I don’t believe there is a correct way to cope when a loved one is dying, there is only coping and you do this in any way you can. I acknowledged the reality but did not dwell upon it. Unfortunately, as time passed, I found it more and more difficult and I carry some guilt around with me to this day for not being the carer I would have wished to be. The perfect storm of mental illness and witnessing a loved one dying had me, all too often, seeking refuge in my bedroom, starving myself of food and much needed distraction. There is a ridiculous and very common response in circumstances such as these, where guilt informs every thought and action. Every smile, fleeting pleasure or thought of anything but the plight of the person afflicted sends waves of shame through you, as if it is somehow disrespectful to not flagellate oneself for even a moment. Of course this is nonsense. They need support, love, patience and, when appropriate, humour. So does the carer.

As summer gave way to autumn and winter and the horror of chemotherapy took its toll and the routine of cleaning vomit and collecting medication became the grinding reality of life, from which she heartbreakingly tried to protect me from. People with any potential terminal illness will invariably and somewhat patronisingly get called “Brave”, brilliantly parodied in the title of the book “Because cowards get cancer too”. Perhaps I am a little biased but I believe this to be true of my mum. I don’t remember her crying once, the least I could do was the same. The previous summer I went through a mild hippy stage, largely due to the heroic amounts of weed I was smoking. This led me to become interested in essential oils. She would often ask me to recommend an appropriate oil to help with blood flow; clots at this point were beginning to become an increasing problem. I knew deep down that this was going to be of little help but to feel a little less impotent in cancer’s path was a welcome respite and she knew it.

Regrets are commonplace after a loved one dies, one of my largest was to never say “I love you” or “I’m scared” or ask, “How are you coping?” or maybe even to cry together as in my dream. I wish I could have allowed myself to but unfortunately I was too scared. I could not risk opening my tear ducts for even a moment for fear they would never close again.

Come November my nan fell ill and died. With all that had been going on I hadn’t visited her in some months, another regret. No one should die alone but unfortunately she had fallen out with everyone else in the family, being, as she was in her latter years, quite difficult to deal with.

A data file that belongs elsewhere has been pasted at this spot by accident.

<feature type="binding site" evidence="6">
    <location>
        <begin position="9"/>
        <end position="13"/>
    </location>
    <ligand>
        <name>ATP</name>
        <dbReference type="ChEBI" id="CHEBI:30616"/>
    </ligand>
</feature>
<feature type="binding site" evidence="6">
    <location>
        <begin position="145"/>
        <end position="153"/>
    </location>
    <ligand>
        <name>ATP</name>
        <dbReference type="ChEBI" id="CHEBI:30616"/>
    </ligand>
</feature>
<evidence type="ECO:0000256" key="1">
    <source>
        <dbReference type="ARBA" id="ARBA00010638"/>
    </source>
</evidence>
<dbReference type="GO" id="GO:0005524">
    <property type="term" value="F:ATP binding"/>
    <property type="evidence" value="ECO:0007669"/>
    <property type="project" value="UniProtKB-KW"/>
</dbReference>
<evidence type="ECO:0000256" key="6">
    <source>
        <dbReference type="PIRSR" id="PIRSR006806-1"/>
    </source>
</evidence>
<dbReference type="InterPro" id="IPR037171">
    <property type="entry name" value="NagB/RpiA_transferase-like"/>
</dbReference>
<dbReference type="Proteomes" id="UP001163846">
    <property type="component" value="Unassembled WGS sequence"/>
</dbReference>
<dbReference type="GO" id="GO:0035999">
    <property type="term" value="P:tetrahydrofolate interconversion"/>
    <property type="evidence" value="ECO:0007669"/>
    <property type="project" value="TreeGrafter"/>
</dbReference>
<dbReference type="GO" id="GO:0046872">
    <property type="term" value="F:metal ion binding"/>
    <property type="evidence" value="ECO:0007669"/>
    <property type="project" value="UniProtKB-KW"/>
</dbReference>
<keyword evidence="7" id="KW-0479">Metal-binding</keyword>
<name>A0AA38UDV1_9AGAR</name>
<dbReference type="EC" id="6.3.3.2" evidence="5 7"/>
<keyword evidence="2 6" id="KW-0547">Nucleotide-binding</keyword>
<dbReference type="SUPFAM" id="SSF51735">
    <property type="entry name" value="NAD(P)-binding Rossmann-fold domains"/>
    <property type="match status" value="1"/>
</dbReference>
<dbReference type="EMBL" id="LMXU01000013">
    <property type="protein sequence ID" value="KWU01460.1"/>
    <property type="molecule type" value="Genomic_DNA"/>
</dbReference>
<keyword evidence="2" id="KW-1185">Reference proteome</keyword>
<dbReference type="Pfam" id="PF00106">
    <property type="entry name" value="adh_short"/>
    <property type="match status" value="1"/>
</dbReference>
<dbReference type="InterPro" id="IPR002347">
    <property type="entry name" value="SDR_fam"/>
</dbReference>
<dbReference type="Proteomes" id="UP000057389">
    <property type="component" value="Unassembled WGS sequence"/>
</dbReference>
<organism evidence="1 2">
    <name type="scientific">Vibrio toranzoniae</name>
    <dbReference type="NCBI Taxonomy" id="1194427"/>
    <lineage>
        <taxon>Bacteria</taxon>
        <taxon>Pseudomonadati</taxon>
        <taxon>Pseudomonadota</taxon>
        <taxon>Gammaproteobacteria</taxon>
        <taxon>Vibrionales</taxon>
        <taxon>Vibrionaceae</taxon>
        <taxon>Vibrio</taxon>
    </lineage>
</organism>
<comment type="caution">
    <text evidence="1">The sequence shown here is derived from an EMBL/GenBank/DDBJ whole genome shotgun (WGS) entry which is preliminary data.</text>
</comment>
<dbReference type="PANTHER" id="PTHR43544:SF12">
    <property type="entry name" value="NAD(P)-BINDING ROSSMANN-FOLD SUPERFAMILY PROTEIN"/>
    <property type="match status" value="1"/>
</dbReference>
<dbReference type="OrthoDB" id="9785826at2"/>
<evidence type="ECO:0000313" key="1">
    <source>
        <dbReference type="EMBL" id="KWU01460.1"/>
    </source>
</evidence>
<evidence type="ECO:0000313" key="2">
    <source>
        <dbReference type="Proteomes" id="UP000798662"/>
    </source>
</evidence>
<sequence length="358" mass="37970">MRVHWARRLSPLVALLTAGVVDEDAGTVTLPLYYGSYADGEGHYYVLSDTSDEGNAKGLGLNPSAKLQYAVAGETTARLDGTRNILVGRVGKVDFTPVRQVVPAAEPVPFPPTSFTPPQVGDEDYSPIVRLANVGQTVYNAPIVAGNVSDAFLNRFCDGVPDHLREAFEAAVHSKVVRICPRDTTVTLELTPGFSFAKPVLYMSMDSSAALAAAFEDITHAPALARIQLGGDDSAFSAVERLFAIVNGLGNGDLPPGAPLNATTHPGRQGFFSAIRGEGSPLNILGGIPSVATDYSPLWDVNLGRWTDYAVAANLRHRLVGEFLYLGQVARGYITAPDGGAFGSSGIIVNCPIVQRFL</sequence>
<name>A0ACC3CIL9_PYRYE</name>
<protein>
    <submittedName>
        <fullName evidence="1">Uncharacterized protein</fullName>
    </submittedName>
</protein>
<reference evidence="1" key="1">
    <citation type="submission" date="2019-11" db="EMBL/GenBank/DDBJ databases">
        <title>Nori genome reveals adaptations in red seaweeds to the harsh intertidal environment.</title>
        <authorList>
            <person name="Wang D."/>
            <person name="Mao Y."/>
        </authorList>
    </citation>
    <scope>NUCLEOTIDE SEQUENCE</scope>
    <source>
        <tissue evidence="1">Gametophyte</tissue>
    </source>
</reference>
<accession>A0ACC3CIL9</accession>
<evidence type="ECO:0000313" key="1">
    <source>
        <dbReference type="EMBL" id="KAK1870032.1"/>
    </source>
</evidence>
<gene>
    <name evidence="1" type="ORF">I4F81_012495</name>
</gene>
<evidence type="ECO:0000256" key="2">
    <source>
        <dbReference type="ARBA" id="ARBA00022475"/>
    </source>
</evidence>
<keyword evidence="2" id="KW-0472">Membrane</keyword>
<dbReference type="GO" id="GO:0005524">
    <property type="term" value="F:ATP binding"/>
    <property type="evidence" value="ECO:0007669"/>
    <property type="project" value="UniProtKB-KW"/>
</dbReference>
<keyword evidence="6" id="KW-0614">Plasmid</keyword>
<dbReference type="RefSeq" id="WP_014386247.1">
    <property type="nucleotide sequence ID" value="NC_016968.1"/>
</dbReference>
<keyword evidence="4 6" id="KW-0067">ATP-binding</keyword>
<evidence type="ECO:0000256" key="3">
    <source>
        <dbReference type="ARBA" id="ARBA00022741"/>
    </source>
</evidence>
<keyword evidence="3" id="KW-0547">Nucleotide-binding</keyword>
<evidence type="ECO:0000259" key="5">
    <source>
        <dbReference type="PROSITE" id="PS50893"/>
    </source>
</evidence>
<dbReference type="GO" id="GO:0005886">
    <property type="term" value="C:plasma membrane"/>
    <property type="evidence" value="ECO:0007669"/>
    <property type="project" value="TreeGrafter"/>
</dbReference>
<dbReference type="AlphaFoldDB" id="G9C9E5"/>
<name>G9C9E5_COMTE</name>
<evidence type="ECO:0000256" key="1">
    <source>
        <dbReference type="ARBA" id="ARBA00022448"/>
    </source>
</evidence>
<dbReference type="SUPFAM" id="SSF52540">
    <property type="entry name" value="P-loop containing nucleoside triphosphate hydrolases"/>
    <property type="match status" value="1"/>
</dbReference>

How could so much go wrong at once?

Her funeral was as dark as it got. The clots in my mum’s leg had caused it to swell grotesquely, making it hard for her to even stand. On that claustrophobically grey November afternoon, as the coffin slid into the fire, watching my mum struggling to stand, leaning on my stepdad’s shoulder, made me nauseous with sadness and no little anger that cancer could be so terrible, common and indifferent. I wanted with all my heart to take away her pain but could only stand there, helpless.

I recall it was Friday evening in the New Year. I was dressed up for a much-needed night out, something I needed about 4 pints of Guinness to deal with at this point, when we would say good-bye for the last time. Such a mundane farewell but I suspect that’s the way it normally happens. When I returned the following Sunday, dreading the routine of another week, she was asleep on the sofa. Not wanting to wake her I went to my room quietly and nursed my hangover in a stew of self-pity.

The next day my step dad was to take her to the hospital for a routine appointment, she was never to leave again. Blood thinners to help with the blood clots had caused bleeding in her brain and she was never to be truly conscious again.

She hung on for 2 weeks, more stubbornly than I would have I can assure you. After going through what she had, I would have been running for that white light and not looking back for a second. Visiting her had become nightmarish, wanting to spend the final few days clutching her hand like a dutiful son but deep down wishing for it to be all over. We tried at all times to have one of us sitting with her, telling ourselves it was so she would always have company, but in truth it was fear that she might die alone. I would sit there watching TV or reading, never taking in the words, frequently visiting the smoking room and occasionally moistening her cracked lips with a sponge. Every day I would almost vomit with anxiety, wishing I wouldn’t have to go through the time defying relentlessness and pain, wishing for her to be released from it all. I was ready to let go, at least of her failing body.